California could soon have its own public banking service, under new law signed by Gavin Newsom


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California set a course to offer the nation’s first zero-cost, public option platform for personal financial services, under a new law signed by Gov. Gavin Newsom. Assembly Bill 1177, authored by Assemblyman Miguel Santiago, D-Los Angeles, calls for the state to conduct a market analysis of a state-backed program that would give Californians a public option for banking services like debit cards. The study would aim to determine with that service would be viable within six years. The commission must complete the analysis by July 1, 2024. Then, the Legislature could decide whether to launch a public banking program.

Black and Latino families are more likely to lack access to commercial banks than white and Asian households, a trend that Santiago aims to reverse with a public bank. “Creating a public option for banking and closing the racial wealth gap isn’t only a moral imperative, but is necessary to foster greater financial security for all of our communities. This bill is a much-needed step to address the needs of the unbanked and underbanked and moves us closer to building a more equitable economy after the pandemic,” Santiago wrote in a statement urging lawmakers to pass his bill.

His bill was part of a package of consumer financial protection bills that the governor signed into law on Monday. “With the nation’s strongest state consumer financial protection watchdog and these new measures, California continues to have the backs of working families recovering from the pandemic,” Newsom said in a statement. The governor’s signature was hailed by supporters of public banking, including Trinity Tran, lead organizer for the California Public Banking Alliance. “Universal banking access would be life-changing for the millions of Californians who face barriers to opening or maintaining a bank account and bring in billions in local spending from savings from high-cost fees and interest,” Tran said in a statement. The bill was supported by SEIU California, whose president, Bob Schoonover, said in a statement, “Gov. Newsom does more than create the groundwork for a public banking option in signing AB 1177 into law. He sets the foundation for rebuilding a stronger and more inclusive economy. A significant proportion of Black, Latino, and low-income Californians — many of whom are essential workers who do difficult and dangerous work — have had to pay a disproportionate amount of their paychecks to access essential banking services.”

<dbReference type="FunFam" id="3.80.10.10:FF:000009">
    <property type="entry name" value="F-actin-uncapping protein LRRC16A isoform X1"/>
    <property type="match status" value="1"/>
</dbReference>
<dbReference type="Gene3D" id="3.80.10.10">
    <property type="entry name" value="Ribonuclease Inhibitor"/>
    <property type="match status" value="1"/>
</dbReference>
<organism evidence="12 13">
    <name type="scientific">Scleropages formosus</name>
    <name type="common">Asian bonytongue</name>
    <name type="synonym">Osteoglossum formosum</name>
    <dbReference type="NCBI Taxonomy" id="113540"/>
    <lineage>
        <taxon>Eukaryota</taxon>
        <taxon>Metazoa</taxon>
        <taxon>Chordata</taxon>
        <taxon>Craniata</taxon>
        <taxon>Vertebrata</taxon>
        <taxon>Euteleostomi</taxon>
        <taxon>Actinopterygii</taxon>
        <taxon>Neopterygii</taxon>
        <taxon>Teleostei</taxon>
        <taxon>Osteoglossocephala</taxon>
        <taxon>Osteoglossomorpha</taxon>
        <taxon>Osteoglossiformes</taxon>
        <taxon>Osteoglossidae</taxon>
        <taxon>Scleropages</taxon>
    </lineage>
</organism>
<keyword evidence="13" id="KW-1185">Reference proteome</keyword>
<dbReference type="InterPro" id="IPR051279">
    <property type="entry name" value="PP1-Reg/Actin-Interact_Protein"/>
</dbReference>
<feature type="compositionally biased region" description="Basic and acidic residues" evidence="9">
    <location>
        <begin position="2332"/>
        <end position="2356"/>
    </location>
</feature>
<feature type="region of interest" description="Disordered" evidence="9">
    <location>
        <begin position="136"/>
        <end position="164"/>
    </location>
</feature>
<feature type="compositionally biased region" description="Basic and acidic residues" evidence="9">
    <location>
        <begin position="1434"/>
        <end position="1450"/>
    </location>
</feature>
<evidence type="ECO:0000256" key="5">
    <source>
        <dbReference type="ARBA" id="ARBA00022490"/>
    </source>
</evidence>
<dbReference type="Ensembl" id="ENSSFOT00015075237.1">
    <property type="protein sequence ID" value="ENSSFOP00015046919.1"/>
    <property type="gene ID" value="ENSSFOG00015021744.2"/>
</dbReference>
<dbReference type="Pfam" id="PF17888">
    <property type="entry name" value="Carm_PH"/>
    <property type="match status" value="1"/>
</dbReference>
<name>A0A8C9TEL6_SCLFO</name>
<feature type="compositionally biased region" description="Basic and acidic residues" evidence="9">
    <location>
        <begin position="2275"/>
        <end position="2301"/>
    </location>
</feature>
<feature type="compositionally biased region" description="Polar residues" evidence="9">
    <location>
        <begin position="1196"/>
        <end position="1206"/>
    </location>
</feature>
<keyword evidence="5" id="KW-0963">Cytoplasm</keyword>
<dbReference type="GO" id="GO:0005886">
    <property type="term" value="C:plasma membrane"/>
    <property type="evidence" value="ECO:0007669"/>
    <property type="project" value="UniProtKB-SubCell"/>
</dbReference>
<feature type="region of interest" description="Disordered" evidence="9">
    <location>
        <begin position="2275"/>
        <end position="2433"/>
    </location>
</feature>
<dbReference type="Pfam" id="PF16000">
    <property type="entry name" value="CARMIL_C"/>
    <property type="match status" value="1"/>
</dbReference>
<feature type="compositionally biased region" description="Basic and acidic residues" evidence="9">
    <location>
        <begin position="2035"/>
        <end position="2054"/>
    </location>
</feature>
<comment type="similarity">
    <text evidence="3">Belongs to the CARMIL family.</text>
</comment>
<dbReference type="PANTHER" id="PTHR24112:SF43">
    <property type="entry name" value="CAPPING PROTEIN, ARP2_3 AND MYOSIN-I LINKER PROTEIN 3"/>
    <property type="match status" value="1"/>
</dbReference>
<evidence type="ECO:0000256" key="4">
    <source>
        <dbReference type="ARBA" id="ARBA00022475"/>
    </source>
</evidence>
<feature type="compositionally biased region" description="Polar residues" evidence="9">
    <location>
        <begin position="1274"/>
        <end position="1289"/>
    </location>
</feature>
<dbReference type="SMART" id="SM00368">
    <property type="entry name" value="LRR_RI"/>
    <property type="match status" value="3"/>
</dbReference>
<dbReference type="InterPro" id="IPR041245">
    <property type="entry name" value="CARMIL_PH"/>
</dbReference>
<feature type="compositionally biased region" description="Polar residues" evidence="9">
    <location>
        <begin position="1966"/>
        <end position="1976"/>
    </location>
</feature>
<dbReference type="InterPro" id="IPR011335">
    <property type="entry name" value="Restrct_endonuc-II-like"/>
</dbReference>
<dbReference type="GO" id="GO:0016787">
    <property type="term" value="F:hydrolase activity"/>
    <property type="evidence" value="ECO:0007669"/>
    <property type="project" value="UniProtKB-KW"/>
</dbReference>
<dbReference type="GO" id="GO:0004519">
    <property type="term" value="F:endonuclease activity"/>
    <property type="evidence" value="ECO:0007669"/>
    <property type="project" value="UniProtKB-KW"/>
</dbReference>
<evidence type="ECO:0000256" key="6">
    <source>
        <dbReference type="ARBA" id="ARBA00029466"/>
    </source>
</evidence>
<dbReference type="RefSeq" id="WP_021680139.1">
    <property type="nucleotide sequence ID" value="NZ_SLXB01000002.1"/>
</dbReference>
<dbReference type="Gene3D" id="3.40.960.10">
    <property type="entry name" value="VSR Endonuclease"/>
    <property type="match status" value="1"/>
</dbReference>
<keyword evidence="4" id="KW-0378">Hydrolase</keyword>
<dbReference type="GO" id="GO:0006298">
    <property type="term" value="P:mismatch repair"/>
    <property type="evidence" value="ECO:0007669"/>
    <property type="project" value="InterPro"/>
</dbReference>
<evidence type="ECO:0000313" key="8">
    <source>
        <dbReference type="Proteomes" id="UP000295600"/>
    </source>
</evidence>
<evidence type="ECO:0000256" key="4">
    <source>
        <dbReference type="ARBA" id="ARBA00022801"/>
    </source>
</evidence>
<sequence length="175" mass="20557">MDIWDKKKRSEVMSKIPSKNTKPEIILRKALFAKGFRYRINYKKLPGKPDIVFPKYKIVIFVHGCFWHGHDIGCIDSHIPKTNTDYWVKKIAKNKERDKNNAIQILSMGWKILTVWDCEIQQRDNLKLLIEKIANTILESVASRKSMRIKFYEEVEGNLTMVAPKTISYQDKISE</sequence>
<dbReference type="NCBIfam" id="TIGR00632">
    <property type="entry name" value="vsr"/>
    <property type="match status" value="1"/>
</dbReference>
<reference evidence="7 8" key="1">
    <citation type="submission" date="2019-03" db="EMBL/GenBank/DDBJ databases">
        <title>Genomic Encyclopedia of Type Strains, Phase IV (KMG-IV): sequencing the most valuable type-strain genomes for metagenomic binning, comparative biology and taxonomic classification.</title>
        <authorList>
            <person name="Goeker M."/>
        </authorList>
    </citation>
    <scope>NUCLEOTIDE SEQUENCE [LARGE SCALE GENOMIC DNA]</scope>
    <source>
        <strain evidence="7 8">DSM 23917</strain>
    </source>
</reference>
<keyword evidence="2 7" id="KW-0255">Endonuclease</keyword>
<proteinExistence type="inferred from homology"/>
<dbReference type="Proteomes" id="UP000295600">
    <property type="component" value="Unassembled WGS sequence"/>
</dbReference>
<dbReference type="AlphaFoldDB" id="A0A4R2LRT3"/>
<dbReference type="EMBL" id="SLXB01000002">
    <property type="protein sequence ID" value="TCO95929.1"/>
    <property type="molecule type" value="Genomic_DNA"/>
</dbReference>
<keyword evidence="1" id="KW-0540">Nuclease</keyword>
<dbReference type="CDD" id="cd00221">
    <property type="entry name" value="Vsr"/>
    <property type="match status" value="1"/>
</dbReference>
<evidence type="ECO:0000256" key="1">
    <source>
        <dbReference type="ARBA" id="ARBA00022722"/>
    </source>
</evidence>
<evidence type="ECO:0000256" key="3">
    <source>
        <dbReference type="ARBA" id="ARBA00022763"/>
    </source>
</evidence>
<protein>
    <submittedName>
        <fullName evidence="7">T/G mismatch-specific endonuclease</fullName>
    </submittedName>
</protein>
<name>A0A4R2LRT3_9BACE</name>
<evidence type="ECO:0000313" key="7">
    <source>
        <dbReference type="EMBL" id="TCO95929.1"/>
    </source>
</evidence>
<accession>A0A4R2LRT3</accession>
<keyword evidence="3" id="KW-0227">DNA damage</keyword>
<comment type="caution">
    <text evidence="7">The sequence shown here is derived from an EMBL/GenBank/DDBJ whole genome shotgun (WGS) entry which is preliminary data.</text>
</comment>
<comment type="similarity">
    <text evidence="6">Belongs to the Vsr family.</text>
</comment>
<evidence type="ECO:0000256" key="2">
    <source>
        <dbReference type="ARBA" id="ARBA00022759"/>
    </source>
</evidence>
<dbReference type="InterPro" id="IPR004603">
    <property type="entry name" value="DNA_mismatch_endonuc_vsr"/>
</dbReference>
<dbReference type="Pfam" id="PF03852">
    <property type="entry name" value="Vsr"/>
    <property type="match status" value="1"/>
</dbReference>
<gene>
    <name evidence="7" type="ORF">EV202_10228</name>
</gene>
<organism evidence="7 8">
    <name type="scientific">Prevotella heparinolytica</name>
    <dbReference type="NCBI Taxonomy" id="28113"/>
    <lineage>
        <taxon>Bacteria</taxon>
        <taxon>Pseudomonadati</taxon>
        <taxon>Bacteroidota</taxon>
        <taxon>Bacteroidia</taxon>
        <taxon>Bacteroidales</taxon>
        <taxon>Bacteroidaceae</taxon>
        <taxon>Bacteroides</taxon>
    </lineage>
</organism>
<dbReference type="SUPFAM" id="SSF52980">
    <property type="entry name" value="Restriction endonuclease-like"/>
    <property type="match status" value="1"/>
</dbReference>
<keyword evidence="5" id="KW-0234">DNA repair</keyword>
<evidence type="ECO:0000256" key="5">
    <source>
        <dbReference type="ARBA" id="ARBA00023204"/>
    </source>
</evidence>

Andrew Sheeler covers California’s unique political climate for the Sacramento Bee. He has covered crime and politics from Interior Alaska to North Dakota’s oil patch to the rugged coast of southern Oregon. He attended the University of Alaska Fairbanks.

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